Here is the second in our occasional series attempting to de-mystify the jargon surrounding conservation.Continue reading “Habitat loss”
Most birds can’t create pigments, other than melanin, on their own. This bluetit, high in the park’s canopy, can’t produce the pigment, carotene, that makes his tummy yellow; it comes from pigments in the green caterpillars he eats. The more caterpillars he eats and the brighter his tummy, the more likely he is to attract a mate.
Header picture by DKG; others CC0 from pixabay
Auricularia auricula-judae is one of the few fungi that produces fruiting bodies all year round. Winter hardly seems to trouble it and we found these specimens in the strip of wood between Lambrok Meadow and Kestrel Field, in the second week of January with the early sunshine just beginning to melt the frost that had covered them overnight.Continue reading “Wood ear”
First work party of the year
by DKGContinue reading
More about our oaks.Continue reading “Oak gall ink”
Who does this? Who wraps their dog’s faeces up in a green plastic bag and then throws it into the trees next to the path alongside Lambrok Meadow? There are bins specifically for dogs’ faeces at each end of that stretch of path and a bin for general rubbish somewhere in the middle.
What do they think will happen to their dangling green bag of poop? Who do they think clears it up? The Friends of SCP clear it up; that’s who.
We should be braver; all of us should be brave enough to say something when we see fellow park users do stuff like this. We should be polite and non-confrontational and, for the sake of the park, we should ask people to clean up properly after their dogs.
By Ian Bushell.
Southwick Country Park has a number of veteran oaks and one identified ancient oak, but what is a veteran or ancient oak? There are no hard and fast rules; in different environments and soils oaks grow at different rates. Here the underlying Oxford clay provides an excellent medium and the trees are large. One criterion for assessing veteran trees is those with a girth of 3.2 m are considered of potential interest, and those with a girth of 4.7 m as being valuable in terms of conservation.Continue reading “The Park’s Old Oaks”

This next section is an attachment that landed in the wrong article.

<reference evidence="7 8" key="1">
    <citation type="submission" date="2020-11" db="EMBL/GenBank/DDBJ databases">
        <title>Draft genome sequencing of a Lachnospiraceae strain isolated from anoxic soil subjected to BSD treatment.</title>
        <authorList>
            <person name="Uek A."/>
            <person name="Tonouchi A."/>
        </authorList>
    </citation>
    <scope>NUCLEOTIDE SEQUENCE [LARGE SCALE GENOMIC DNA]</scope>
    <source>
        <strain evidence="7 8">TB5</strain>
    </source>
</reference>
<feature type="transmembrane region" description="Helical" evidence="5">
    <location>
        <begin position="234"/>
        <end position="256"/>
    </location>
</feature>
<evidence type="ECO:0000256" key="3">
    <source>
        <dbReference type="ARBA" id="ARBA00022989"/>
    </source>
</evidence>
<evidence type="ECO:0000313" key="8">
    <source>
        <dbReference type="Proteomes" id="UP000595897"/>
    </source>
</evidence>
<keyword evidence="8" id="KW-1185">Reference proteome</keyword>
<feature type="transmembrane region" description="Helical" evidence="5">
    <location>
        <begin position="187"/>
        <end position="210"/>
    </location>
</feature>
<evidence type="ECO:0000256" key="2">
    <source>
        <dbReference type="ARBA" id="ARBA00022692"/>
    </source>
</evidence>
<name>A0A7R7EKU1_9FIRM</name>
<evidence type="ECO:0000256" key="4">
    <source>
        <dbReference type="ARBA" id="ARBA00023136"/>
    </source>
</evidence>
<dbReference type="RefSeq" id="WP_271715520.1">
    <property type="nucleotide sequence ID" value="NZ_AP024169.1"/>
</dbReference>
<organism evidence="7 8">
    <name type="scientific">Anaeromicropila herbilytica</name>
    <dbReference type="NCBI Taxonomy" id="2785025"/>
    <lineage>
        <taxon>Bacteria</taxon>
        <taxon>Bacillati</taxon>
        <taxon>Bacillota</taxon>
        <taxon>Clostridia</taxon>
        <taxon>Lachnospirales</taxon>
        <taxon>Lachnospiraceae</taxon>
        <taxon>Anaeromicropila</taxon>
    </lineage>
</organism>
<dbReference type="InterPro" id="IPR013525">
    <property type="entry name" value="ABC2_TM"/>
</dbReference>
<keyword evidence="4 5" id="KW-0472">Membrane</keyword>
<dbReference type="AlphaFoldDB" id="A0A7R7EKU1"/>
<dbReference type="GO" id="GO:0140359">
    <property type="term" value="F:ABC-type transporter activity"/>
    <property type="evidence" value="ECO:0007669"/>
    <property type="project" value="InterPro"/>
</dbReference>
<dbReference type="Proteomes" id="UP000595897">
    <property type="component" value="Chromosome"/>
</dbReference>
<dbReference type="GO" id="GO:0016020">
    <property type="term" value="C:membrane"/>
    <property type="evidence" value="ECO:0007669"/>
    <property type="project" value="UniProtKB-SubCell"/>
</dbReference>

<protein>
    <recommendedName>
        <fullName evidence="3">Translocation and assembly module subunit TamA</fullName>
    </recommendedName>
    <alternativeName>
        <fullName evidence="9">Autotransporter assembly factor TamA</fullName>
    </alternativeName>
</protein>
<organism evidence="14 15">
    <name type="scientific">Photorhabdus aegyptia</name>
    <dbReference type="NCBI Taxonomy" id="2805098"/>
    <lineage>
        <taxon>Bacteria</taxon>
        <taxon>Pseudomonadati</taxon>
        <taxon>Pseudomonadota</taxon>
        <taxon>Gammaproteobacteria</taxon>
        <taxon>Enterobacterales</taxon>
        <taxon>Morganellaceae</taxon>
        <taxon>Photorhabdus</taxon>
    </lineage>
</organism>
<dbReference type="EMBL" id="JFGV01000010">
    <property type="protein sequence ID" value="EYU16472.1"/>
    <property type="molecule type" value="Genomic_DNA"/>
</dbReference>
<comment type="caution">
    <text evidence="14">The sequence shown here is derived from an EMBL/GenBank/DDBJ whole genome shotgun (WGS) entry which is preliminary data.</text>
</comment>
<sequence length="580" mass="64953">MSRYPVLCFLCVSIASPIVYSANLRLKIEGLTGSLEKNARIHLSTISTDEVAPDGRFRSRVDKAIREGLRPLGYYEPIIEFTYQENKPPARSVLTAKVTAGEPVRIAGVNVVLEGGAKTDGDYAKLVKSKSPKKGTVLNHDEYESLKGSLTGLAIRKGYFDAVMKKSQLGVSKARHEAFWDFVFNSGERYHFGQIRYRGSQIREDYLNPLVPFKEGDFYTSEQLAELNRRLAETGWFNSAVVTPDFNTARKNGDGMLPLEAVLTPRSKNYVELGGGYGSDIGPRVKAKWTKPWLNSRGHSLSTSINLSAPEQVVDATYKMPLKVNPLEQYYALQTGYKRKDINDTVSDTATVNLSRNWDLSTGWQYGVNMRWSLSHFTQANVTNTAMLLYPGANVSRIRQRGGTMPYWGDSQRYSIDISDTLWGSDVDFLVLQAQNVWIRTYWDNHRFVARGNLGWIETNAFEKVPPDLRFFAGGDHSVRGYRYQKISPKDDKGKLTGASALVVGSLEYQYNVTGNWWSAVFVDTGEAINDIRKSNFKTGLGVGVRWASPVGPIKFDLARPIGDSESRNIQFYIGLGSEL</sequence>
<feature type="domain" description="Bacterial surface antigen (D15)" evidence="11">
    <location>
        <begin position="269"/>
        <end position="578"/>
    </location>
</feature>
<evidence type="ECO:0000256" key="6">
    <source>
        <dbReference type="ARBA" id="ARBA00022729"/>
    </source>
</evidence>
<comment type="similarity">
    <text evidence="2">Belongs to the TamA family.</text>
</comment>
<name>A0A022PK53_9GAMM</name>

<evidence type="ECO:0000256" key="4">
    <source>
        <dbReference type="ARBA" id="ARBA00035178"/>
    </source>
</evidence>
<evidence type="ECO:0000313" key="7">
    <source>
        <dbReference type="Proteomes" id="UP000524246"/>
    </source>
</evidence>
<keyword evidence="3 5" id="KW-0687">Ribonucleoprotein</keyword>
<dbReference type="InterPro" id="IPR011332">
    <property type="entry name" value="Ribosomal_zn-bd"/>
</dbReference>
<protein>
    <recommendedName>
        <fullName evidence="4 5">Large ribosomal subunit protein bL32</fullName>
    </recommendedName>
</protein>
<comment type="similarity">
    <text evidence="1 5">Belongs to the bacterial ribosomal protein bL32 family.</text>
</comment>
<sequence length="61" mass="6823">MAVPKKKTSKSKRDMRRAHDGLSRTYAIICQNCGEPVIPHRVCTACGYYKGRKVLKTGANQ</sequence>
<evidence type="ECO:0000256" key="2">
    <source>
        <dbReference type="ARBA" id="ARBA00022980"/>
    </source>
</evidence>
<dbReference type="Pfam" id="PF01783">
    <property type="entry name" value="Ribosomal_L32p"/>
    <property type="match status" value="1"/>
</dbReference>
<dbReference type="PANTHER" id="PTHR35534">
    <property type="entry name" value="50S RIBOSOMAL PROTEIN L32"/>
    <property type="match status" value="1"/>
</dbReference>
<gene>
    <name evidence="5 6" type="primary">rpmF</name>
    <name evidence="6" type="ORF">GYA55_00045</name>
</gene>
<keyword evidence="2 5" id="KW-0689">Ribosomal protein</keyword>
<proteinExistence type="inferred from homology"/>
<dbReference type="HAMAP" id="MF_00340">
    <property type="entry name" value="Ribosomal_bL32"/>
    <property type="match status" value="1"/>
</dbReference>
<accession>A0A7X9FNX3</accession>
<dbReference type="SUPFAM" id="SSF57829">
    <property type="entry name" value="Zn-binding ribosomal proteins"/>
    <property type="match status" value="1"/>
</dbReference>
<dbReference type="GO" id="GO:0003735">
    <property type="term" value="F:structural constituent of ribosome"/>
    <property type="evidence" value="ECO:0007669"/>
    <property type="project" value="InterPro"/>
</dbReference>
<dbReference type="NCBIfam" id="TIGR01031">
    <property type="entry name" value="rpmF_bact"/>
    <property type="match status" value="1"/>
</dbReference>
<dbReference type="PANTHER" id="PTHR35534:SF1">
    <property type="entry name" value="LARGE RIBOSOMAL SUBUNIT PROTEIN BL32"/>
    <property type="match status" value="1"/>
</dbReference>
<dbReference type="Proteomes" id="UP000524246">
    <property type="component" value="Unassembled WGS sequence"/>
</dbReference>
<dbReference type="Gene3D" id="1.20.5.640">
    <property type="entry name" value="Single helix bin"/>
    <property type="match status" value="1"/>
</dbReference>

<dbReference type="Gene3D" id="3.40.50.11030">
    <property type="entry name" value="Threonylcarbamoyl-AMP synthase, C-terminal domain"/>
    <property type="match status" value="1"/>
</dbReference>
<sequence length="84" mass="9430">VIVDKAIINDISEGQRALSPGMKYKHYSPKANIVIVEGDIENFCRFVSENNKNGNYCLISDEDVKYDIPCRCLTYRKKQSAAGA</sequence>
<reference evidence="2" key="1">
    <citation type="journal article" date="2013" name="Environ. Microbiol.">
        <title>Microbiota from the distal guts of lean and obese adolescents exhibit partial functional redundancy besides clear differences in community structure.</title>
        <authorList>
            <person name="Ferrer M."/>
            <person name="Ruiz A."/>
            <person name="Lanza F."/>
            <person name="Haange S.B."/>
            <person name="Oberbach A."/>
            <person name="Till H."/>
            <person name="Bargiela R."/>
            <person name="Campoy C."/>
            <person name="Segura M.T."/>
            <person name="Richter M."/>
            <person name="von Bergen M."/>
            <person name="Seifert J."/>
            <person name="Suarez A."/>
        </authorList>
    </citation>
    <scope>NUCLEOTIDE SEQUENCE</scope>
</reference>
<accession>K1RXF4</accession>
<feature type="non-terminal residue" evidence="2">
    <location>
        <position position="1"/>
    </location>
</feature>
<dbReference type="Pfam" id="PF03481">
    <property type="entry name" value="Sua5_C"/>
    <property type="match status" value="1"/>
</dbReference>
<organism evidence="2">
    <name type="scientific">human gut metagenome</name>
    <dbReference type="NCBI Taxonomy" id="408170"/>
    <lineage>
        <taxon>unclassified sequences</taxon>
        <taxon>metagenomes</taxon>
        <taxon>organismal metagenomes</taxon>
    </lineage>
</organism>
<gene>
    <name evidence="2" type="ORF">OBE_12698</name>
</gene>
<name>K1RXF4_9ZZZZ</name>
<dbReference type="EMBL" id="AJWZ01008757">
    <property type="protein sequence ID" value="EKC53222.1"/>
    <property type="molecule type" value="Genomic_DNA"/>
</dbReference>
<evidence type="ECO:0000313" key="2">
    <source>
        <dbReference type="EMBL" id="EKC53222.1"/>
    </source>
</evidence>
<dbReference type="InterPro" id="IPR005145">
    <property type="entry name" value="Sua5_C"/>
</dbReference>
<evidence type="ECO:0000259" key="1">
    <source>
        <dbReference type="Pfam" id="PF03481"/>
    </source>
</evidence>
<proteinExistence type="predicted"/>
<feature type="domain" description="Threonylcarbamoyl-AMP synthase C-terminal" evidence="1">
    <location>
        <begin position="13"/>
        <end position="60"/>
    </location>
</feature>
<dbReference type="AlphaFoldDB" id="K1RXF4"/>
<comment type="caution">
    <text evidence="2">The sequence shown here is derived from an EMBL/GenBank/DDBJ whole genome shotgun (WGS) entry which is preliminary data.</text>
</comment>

By David Feather
A newish hazard for dogs is Alabama Rot Disease which is caught from walking in muddy woody areas. Not a lot appears to be known about it, but it is a very dangerous disease that can lead to kidney failure.Continue reading “Check your dog after a walk”
“It is that range of biodiversity that we must care for – the whole thing – rather than just one or two stars.” David Attenborough
Our park doesn’t have snow leopards or white rhinos. Our rarities are small and fragile: water voles, pondweeds, dragonflies zipping past so suddenly they make you jump, a visiting marsh tit, a linnet singing in the trees, little bottom-feeding fish. Then there are the hundreds of flowering plants, thousands of invertebrates and probably tens of thousands of species of fungi hidden away where we can’t see them.Continue reading “The whole thing”
Swan mussels have growth rings on their shells, inside and out, and you can tell a mussel’s age by counting the rings, just like counting the growth rings in a tree trunk.
We have asked the police to help us to reduce vandalism in the park in 2019. PCSO Melissa Glover and Community Policing Team 5 are collecting intelligence. If you have information that you think will help or see anything in the park that you know shouldn’t be happening , please contact her or her team. The contact details are below:
Conservation is full of jargon, full of words and phrases that sound good, as if you really did know what you were talking about know. We all do it and we do it to save ourselves the trouble of finding out stuff.
FoSCP is going to begin 2019 with some eco-definitions. We’ll start here with habitat fragmentation, a serious problem for British wildlife in its intensely farmed and increasingly built-up environment, a particular problem for the park’s Odonata and water voles.Continue reading “Habitat fragmentation”
The life cycle of a swan mussel (Anodonta cygnea) is extraordinary, a real illustration of the complexity of the park’s freshwater ecosystem, and the reason for the picture of a little shoal of three -spined sticklebacks . . .Continue reading “Life cycle of a swan mussel”